In the Old Testament story of Israel, Moses leads the Israelites out of Egypt, and they move toward the promised land. On the way, God instructs them to pitch a tent when they stop, and eventually they move toward their goal. Ironically when they arrived, they weren’t ready, so they pitched a tent for another 40 years. Eventually they entered that land, and the family of Israel became the nation of Israel, and they built their temples and their palaces.
When the ministry of Jesus begins in the New Testament, we find his ministry, not one in an established place, but a nomadic endeavor where “he had no place to lay his head.” When the disciples followed after their master in Acts, the sequel to the gospels, they followed suit and traveled preaching the gospel and teaching the commands of Jesus.
Paul makes it clear in Philippians that, as believers, we are not citizens of this earth, but are citizens of heaven, waiting for our king to return and take us with him.
There is a huge epidemic right now of pastors and ministry leaders who are falling and have fallen in ways that show us what we already know – they are human. But we also know that as believers we are called to something more than giving in to our natural way of being. Yet time and time again in recent days, we hear stories and many of us have mentors and friends who have fallen into some type of sin that has to do with pride, sex, or financial temptation.
Just thinking out loud here, but I wonder if this epidemic has anything to do with our incessant need to build our temples where God only wants us to pitch a tent?
In a world where traveling is easier than it has ever been, and ministry can happen in more exciting, imaginative ways than ever before, we are setting up shop and building our temples, and in the end, are we placing ourselves in sin’s way, not being moved by the spirit, but by the dictates of the cultural norms of safety and comfort?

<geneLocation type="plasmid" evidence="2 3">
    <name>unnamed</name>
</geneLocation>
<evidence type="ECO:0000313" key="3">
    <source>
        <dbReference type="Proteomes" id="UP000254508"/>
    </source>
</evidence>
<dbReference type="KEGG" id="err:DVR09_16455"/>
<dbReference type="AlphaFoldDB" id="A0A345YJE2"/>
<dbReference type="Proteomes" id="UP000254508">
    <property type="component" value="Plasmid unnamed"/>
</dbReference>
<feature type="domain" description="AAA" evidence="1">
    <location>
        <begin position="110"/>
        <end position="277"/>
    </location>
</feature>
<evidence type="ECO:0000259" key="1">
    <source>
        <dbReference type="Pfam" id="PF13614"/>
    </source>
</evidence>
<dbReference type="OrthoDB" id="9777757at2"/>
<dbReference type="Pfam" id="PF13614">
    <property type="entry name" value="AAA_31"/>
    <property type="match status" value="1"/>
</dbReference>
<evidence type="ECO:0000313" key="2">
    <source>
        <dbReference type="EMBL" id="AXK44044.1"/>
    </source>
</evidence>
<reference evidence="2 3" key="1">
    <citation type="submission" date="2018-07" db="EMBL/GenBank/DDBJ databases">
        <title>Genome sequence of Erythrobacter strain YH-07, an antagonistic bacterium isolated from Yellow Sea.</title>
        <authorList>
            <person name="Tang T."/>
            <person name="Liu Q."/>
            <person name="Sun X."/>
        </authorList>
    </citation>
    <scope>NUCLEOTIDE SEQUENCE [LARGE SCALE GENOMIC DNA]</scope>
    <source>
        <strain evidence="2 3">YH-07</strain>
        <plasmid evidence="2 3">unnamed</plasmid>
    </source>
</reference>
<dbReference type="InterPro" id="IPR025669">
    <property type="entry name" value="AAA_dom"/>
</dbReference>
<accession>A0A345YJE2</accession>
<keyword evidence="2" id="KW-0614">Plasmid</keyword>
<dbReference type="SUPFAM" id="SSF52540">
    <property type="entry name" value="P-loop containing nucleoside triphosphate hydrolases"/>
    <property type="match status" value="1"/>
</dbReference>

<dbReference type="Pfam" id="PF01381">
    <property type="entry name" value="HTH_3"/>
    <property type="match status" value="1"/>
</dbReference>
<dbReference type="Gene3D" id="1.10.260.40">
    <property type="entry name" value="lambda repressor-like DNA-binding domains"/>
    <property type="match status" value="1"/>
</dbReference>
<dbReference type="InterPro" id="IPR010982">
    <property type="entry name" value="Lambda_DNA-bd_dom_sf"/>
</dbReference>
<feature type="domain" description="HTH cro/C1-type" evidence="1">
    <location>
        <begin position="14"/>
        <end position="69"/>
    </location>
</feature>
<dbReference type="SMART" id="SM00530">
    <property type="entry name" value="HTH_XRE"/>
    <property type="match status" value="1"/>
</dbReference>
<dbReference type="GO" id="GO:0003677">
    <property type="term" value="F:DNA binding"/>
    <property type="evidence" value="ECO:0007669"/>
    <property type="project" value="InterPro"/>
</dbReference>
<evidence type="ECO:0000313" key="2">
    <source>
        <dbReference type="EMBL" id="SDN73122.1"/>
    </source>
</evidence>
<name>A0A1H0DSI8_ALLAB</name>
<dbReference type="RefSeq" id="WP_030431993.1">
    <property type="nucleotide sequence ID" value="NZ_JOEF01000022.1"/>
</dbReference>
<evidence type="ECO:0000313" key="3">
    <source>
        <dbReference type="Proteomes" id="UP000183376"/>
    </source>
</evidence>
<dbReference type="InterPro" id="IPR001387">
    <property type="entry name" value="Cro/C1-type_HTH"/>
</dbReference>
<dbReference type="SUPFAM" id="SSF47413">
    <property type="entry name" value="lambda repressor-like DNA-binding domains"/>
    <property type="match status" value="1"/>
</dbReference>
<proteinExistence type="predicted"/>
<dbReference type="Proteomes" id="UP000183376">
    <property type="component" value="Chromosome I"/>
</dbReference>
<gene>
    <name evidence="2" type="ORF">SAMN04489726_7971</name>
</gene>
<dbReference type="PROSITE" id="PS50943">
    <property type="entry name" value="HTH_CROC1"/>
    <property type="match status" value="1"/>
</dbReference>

We attend our conferences looking for advice on how to build systems and think of Francis Chan and his constant moving in the last several years as an anomaly. There must be something wrong with him, we think to ourselves watching him move from a megachurch to Asia to San Francisco and to Asia again. But what if there is something right with him?
We set our schedules and live out our lives systematically making sure that this week’s church growth is better than this week’s church growth last year, and God might be wondering why we haven’t moved on with the calling of His spirit to minister somewhere else. Our phones, though, beep louder than His calling, and what grabs our attention is not that prompting, but the needs of those around us.
All of this is metaphorical of course. The last time I tried to pitch a tent it took me a few hours, and was one of the most miserable experiences of my life. But what if we are called to be like Christ insomuch that there is no place for us to lay our heads? To pitch a tent instead of building our temples?